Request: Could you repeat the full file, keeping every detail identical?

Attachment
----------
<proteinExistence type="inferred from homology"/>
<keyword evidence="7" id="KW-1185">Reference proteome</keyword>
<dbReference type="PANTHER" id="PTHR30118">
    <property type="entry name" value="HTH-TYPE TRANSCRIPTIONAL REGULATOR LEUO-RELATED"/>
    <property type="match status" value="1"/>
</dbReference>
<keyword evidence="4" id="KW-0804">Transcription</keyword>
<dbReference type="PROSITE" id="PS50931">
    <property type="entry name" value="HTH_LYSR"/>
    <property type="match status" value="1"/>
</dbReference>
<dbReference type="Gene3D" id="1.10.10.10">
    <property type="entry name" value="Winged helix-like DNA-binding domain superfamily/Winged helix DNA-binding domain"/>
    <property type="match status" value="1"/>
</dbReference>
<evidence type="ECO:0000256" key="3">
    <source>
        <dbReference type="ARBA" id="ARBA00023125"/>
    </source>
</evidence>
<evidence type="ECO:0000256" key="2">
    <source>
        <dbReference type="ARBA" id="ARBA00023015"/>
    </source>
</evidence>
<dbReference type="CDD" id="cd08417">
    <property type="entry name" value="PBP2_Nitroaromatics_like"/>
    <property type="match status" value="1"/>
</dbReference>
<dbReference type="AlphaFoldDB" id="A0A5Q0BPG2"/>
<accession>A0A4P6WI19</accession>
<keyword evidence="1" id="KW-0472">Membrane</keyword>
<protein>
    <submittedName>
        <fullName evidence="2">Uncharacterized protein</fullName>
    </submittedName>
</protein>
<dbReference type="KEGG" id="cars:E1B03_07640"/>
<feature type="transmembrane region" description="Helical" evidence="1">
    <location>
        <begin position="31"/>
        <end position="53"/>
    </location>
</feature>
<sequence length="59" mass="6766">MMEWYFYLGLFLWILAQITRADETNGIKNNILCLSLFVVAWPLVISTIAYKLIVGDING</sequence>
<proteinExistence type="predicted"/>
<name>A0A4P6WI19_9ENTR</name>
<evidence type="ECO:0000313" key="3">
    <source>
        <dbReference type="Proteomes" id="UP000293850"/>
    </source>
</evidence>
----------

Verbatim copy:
<proteinExistence type="inferred from homology"/>
<keyword evidence="7" id="KW-1185">Reference proteome</keyword>
<dbReference type="PANTHER" id="PTHR30118">
    <property type="entry name" value="HTH-TYPE TRANSCRIPTIONAL REGULATOR LEUO-RELATED"/>
    <property type="match status" value="1"/>
</dbReference>
<keyword evidence="4" id="KW-0804">Transcription</keyword>
<dbReference type="PROSITE" id="PS50931">
    <property type="entry name" value="HTH_LYSR"/>
    <property type="match status" value="1"/>
</dbReference>
<dbReference type="Gene3D" id="1.10.10.10">
    <property type="entry name" value="Winged helix-like DNA-binding domain superfamily/Winged helix DNA-binding domain"/>
    <property type="match status" value="1"/>
</dbReference>
<evidence type="ECO:0000256" key="3">
    <source>
        <dbReference type="ARBA" id="ARBA00023125"/>
    </source>
</evidence>
<evidence type="ECO:0000256" key="2">
    <source>
        <dbReference type="ARBA" id="ARBA00023015"/>
    </source>
</evidence>
<dbReference type="CDD" id="cd08417">
    <property type="entry name" value="PBP2_Nitroaromatics_like"/>
    <property type="match status" value="1"/>
</dbReference>
<dbReference type="AlphaFoldDB" id="A0A5Q0BPG2"/>
<accession>A0A4P6WI19</accession>
<keyword evidence="1" id="KW-0472">Membrane</keyword>
<protein>
    <submittedName>
        <fullName evidence="2">Uncharacterized protein</fullName>
    </submittedName>
</protein>
<dbReference type="KEGG" id="cars:E1B03_07640"/>
<feature type="transmembrane region" description="Helical" evidence="1">
    <location>
        <begin position="31"/>
        <end position="53"/>
    </location>
</feature>
<sequence length="59" mass="6766">MMEWYFYLGLFLWILAQITRADETNGIKNNILCLSLFVVAWPLVISTIAYKLIVGDING</sequence>
<proteinExistence type="predicted"/>
<name>A0A4P6WI19_9ENTR</name>
<evidence type="ECO:0000313" key="3">
    <source>
        <dbReference type="Proteomes" id="UP000293850"/>
    </source>
</evidence>